There's no denying that COVID-19 has uprooted life as we know it, and that rings true for quite literally everyone - even one of the world's most elite families.
Yes, Queen Elizabeth, our reigning Monarch for a cool 68 years, has had to adapt just like the rest of us.
While she seemed to be getting on with things much like the younger royal generations (read: virtual meetings, video messages and written statements), the 94-year-old has now taken drastic measures to protect her own safety.
According to a new report from The Sunday Times, the Queen has now suspended all duties until at least the British Autumn (September, for us folk Down Under).
This marks a drastic, yet realistic measure for the regal firm as it continues to do what it can to safeguard its blue-blooded members against the virus, which is known to be particularly harmful to the elderly and vulnerable.
The publication reports that the Queen will not step out for a public engagement until at least the British autumn, with a royal source explaining: "The Queen won't do anything which goes against the advice of people in her [age] category, and she's going to take all the appropriate advice."
"There are discussions what we could do and couldn't do come October," they explained.
That aside, they reassured us that the Queen is still busy and continues to carry out her official duties which don't involve public appearances - her weekly phone calls with the British PM Boris Johnson being one of them.
Of course, these drastic measures are reassuring to us, knowing that the Queen's age, not to mention her influence, gives her every reason to heed informed medical advice and to stay isolated to avoid catching the virus.
But it's no less confronting when you consider that out of all the incredible things the Queen has said and done throughout her six-decade long reign, what is likely to be one of her last, and possibly most important moves won't involve us seeing her at all.
Don't get us wrong, at 94, she's had a very good run and we're completely of the belief that the inspirational royal has a good few years left in her to bring us plenty more colourful appearances, stirring speeches and the pomp and fanfare we've come to know and love from the regal fold.
But that doesn't detract from the fact that the COVID-19 pandemic will undoubtedly be seen as one of the biggest events she's encountered in her life.
And to think that this is happening on the pointy end of her reign, at a time where we would love to see her more than ever, it's difficult (albeit completely understandable) to accept that we won't be seeing her glowing face and bright and bold outfit of the day for a while to come.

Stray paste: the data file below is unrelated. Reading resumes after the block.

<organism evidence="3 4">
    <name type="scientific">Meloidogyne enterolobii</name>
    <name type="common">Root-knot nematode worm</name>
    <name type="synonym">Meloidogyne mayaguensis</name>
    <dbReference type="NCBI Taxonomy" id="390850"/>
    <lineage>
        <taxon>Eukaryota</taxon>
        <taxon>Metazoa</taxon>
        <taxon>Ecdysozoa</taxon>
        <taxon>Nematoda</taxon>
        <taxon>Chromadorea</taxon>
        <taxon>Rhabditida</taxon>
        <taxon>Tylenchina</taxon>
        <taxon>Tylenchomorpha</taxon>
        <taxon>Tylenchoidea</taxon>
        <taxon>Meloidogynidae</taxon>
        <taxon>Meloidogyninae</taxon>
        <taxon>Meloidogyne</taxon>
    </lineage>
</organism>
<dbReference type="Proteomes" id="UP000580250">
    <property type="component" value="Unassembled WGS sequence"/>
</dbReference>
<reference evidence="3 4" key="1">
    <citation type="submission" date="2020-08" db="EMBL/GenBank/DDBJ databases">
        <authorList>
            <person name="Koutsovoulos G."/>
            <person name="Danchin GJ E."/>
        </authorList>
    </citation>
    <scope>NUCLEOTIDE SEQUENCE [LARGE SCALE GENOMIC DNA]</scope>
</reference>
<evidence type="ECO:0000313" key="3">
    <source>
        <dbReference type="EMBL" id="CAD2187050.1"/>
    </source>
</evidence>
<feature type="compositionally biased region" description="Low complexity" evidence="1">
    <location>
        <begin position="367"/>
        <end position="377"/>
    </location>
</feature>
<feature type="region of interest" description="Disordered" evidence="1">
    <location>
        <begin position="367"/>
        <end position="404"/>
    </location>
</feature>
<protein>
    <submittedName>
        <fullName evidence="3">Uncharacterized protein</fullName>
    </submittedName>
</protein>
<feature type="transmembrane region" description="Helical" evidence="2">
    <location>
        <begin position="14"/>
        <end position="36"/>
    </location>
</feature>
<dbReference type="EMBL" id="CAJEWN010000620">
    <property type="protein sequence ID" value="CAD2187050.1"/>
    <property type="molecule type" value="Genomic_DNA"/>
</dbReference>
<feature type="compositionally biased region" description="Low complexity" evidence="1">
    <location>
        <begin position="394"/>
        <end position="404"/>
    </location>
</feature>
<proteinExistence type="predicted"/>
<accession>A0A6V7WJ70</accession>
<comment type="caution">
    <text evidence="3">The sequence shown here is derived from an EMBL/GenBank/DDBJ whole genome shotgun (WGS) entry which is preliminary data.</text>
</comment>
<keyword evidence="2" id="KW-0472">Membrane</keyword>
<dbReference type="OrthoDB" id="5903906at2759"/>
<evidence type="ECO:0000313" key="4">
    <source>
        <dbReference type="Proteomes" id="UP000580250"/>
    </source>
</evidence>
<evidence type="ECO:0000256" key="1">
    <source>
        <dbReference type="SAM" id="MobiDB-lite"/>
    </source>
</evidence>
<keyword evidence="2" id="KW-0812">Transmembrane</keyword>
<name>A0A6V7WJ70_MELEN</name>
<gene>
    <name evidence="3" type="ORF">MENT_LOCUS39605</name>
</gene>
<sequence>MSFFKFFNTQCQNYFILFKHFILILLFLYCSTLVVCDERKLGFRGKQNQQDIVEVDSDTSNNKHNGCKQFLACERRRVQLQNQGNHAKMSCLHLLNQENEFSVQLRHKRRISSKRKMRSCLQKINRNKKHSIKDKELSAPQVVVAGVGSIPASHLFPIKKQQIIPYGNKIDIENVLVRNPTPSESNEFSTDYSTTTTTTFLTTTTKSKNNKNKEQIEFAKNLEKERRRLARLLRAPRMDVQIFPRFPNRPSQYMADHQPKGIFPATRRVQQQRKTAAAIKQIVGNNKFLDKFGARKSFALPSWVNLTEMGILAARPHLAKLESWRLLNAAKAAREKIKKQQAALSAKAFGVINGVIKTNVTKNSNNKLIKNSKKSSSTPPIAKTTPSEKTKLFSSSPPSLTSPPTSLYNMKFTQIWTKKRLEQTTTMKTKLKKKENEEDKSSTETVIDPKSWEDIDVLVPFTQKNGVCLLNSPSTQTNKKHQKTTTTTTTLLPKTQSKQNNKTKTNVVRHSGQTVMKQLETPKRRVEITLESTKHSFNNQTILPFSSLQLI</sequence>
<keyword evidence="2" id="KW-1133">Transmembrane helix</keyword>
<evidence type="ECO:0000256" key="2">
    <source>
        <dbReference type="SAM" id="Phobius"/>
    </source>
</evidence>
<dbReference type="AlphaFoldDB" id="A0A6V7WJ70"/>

In March, the Queen travelled from her usual residence in Buckingham Palace back to Windsor Castle with husband Prince Philip by her side.
Since then, the pair have remained in lockdown as royal aides take all the measures to ensure the pair's safety.
Rightly so too, 71-year-old Prince Charles had a scare a few weeks back when he tested positive for the virus.
He's since made a full recovery, but it was no less concerning to see how the illness could infiltrate even the most secure circles of the world.
It really doesn't discriminate - so in the case of our Queen, we're all for her new, temporary background role.
WATCH: The Queen delivers one of her first ever televised messages in 1957. Story continues below...
And despite the fact we won't be seeing her up close in one of her usual outings anytime soon, she's given us plenty of content in the interim.
Her war-time style address to the nation delivered in early April was case in point.
In the poignant message, which was filmed in Windsor Castle with just one cameraperson decked out in protective gear (and standing socially distanced from Her Majesty, of course), the Queen told her fellow nationals to hold tight and stay strong - because better days were on the horizon.
"I want to reassure you that if we remain united and resolute, then we will overcome it. I hope in the years to come everyone will be able to take pride in how they responded to this challenge," she said during the speech.
"And those who come after us will say the Britons of this generation were as strong as any. That the attributes of self-discipline, of quiet good-humoured resolve and of fellow-feeling still characterise this country."
Wise words from a wiser woman - she really is unstoppable, both in-person and behind the scenes.